Tattoos of former political leaders have to become so popular in the Balkans in recent years that it has has launched these leaders into worship-level status.
A previous tattoo tradition, mostly from the 1950s until the late 1980s in former Yugoslav states, was that of emblems and symbols of the Yugoslav People's Army. Conscripts who had to endure one to two years of mandatory military service often came back with almost prison-like tattoos as mementos. These included state symbols, images of weapons, or the face of then Yugoslav leader Josip Broz Tito, while his personality cult was still going strong.
After the dissolution of Yugoslavia, images of other historical figures began to appear in tattoo form, in particular on the bodies of young males with a nationalist flare, such as images of 20th century Croatian fascist leader Ante Pavelić among Croats and of Chetnik Serb leader Draža Mihailović among Serbs. New color techniques began being used for new versions of Tito tattoos as well, among those who remained nostalgic.
In 2009, Croatian daily Slobodna Dalmacija reported that a man from Banja Luka tattooed the image of contemporary Bosnian-Serb politician Milorad Dodik. The phenomenon of tattooing the faces of contemporary Balkan leaders seemed only to grown stronger after that.
Current Macedonian right-wing Prime Minister Nikola Gruevski has been in this seat since 2006. Over the years, some Macedonian social network users have shown their apparent devotion to the leader of Macedonia's ruling VMRO-DPMNE party by posting photos of their tattoos of Gruevski. One such man had tattooed the Prime Minister's name and surname, along with the letters VMRO and a cross. Another had Gruevski's face tattooed with an inscription that reads: “Loyal to the grave”.
The most recent example of this phenomenon ended on the front page of the Macedonian newspaper Vest. A man from Shtip tattooed the faces of the prime minister's cousin and Secret Service chief Sasho Mijalkov, and his son. The tattooed man claimed he's grateful for the help provided by the powerful and wealthy VMRO-DPMNE offical throughout his life.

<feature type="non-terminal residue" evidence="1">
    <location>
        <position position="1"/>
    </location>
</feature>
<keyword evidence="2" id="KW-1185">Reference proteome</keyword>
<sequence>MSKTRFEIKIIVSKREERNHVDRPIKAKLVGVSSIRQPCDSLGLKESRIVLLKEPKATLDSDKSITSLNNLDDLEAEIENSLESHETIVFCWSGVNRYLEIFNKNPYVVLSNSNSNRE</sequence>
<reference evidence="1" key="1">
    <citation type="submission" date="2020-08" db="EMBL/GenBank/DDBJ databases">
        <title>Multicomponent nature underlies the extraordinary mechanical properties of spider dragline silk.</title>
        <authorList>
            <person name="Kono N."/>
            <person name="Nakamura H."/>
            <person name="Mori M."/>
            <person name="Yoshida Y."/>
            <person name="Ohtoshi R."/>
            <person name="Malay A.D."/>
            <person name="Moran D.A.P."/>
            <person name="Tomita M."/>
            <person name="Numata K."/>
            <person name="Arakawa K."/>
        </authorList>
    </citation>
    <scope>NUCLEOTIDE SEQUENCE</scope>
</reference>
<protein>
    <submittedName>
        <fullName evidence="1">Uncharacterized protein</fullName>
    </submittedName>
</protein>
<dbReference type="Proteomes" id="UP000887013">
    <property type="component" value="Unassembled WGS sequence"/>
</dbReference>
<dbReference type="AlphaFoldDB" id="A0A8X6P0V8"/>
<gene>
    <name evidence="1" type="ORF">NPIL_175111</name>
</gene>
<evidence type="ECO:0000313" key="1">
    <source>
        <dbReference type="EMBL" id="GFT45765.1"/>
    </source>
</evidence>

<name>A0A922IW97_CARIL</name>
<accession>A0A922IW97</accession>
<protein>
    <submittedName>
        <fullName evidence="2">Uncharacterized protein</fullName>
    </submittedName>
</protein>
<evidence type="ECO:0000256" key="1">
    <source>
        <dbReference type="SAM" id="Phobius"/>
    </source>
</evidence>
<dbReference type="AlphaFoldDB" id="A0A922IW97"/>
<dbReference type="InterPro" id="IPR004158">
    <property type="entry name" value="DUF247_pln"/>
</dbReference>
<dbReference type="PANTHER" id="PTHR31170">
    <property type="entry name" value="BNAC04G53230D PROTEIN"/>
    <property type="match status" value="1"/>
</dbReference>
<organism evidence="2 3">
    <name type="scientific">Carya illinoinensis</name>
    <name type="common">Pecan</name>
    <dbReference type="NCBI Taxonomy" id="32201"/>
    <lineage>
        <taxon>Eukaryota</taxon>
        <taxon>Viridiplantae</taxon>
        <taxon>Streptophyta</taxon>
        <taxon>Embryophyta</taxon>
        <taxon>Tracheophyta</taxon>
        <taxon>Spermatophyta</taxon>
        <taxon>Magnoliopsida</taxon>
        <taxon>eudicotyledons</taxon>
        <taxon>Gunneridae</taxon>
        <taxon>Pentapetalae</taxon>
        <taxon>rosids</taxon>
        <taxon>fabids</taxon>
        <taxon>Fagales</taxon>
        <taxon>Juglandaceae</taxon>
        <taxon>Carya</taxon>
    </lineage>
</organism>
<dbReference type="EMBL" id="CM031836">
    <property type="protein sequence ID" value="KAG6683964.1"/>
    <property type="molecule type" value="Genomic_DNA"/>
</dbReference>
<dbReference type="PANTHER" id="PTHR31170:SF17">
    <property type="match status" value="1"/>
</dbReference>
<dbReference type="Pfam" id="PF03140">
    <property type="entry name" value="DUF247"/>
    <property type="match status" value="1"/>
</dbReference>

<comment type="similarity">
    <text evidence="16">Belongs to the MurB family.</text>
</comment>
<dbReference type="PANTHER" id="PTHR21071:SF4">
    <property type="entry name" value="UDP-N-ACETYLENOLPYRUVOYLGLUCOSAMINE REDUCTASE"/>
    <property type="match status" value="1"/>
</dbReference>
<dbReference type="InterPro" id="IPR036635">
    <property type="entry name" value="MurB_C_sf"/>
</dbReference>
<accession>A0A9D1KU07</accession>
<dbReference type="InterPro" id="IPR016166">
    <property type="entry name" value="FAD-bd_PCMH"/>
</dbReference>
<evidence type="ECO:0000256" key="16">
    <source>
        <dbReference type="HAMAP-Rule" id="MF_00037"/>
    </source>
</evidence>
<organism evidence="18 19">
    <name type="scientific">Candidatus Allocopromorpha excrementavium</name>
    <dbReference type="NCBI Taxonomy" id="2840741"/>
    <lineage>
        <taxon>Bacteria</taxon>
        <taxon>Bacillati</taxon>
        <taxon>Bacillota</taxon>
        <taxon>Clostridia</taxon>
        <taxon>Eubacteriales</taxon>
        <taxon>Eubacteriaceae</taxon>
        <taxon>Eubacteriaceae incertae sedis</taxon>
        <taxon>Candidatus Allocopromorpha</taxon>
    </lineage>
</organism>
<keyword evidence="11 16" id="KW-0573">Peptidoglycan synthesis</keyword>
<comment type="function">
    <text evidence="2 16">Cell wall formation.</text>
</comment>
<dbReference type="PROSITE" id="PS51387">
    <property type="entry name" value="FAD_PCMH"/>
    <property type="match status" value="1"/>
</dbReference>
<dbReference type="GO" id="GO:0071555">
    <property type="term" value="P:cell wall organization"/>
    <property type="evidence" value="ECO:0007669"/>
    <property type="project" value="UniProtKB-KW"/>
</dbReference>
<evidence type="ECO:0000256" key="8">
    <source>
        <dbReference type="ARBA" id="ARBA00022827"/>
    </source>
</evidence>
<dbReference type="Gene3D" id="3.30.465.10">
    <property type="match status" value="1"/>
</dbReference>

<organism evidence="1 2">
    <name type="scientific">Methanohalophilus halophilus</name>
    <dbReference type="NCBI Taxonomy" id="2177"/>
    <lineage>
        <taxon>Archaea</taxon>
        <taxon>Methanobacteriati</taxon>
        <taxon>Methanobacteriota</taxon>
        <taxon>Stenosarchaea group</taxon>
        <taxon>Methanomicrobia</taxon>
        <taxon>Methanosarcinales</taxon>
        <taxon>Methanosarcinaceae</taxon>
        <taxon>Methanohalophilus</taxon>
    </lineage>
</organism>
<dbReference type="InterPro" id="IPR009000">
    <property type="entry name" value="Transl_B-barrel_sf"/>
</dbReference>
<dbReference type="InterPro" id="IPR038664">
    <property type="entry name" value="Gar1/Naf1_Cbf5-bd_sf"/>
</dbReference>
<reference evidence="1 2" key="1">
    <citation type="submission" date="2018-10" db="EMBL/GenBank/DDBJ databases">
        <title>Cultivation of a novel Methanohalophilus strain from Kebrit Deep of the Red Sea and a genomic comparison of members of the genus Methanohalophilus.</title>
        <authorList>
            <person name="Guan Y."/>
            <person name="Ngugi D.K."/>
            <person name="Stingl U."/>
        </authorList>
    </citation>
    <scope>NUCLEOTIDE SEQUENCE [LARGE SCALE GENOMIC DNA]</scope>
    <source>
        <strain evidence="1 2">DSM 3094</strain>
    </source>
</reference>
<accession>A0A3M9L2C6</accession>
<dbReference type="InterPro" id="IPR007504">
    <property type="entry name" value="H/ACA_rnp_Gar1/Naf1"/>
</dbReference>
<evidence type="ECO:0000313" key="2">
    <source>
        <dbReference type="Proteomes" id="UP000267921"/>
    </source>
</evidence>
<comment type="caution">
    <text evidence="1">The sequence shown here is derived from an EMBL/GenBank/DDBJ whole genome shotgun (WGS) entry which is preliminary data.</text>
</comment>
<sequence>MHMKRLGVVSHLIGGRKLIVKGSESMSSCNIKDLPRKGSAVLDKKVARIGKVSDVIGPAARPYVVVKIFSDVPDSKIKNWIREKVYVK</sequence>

This revived tradition has been subject to ridicule by humorists in several Balkan countries. Croatian satirical site News Bar published a fake news piece about Croatian right-wing politician Tomislav Karamarko who, in this piece, asks a tattoo artist to put the image of the “greatest Croatian statesman of the 20th century” on his chest. Instead of his late party boss and Croatian leader Franjo Tuđman, as expected, he gets a Josip Broz Tito tattoo from the artist.
Macedonian independent political magazine Fokus also posted a a satirical piece recently, poking fun at two trends: the tattoos and the appointment of surprisingly young government ministers with very little prior experience to their name.
Откако неколку големи фанови на ВМРО-ДПМНЕ ги истетовираа ликот на Груевски и на Сашо Мијалков на своите рамења, владејачката партија реши да им излезе во пресрет и на најмалите и тие да ги украсат рацете со некој од вмровските функционери.
Па така, освен Сунгерот Боб, Дора, Диего и Том и Џери децата ќе може на своите раце да аплицираат уште еден нивен херој. За таа цел пуштена е во продажба посебна серија на мастики со кои доаѓа и привремена тетоважа со ликот на Диме Спасов.
Тетоважата се вади сама за неколку дена или веднаш со „бекутан“ сапун.
After several big fans of VMRO-DPMNE tattooed the images of Gruevski and Sasho Mijalkov on their shoulders, the ruling party decided to meet the needs of the youngest generation for decorating their arms with some of their functionaries.
Therefore, the kids will be able to apply wider range of heroes besides Sponge Bob, Dora the Explorer, Diego, and Tom and Jerry. A special series of chewing gums with temporary tattoos with the image of [Dime Spasov] is on sale.
The tattoo peels off in several days or can be removed by Bekutan soap [a popular local brand of baby cosmetics].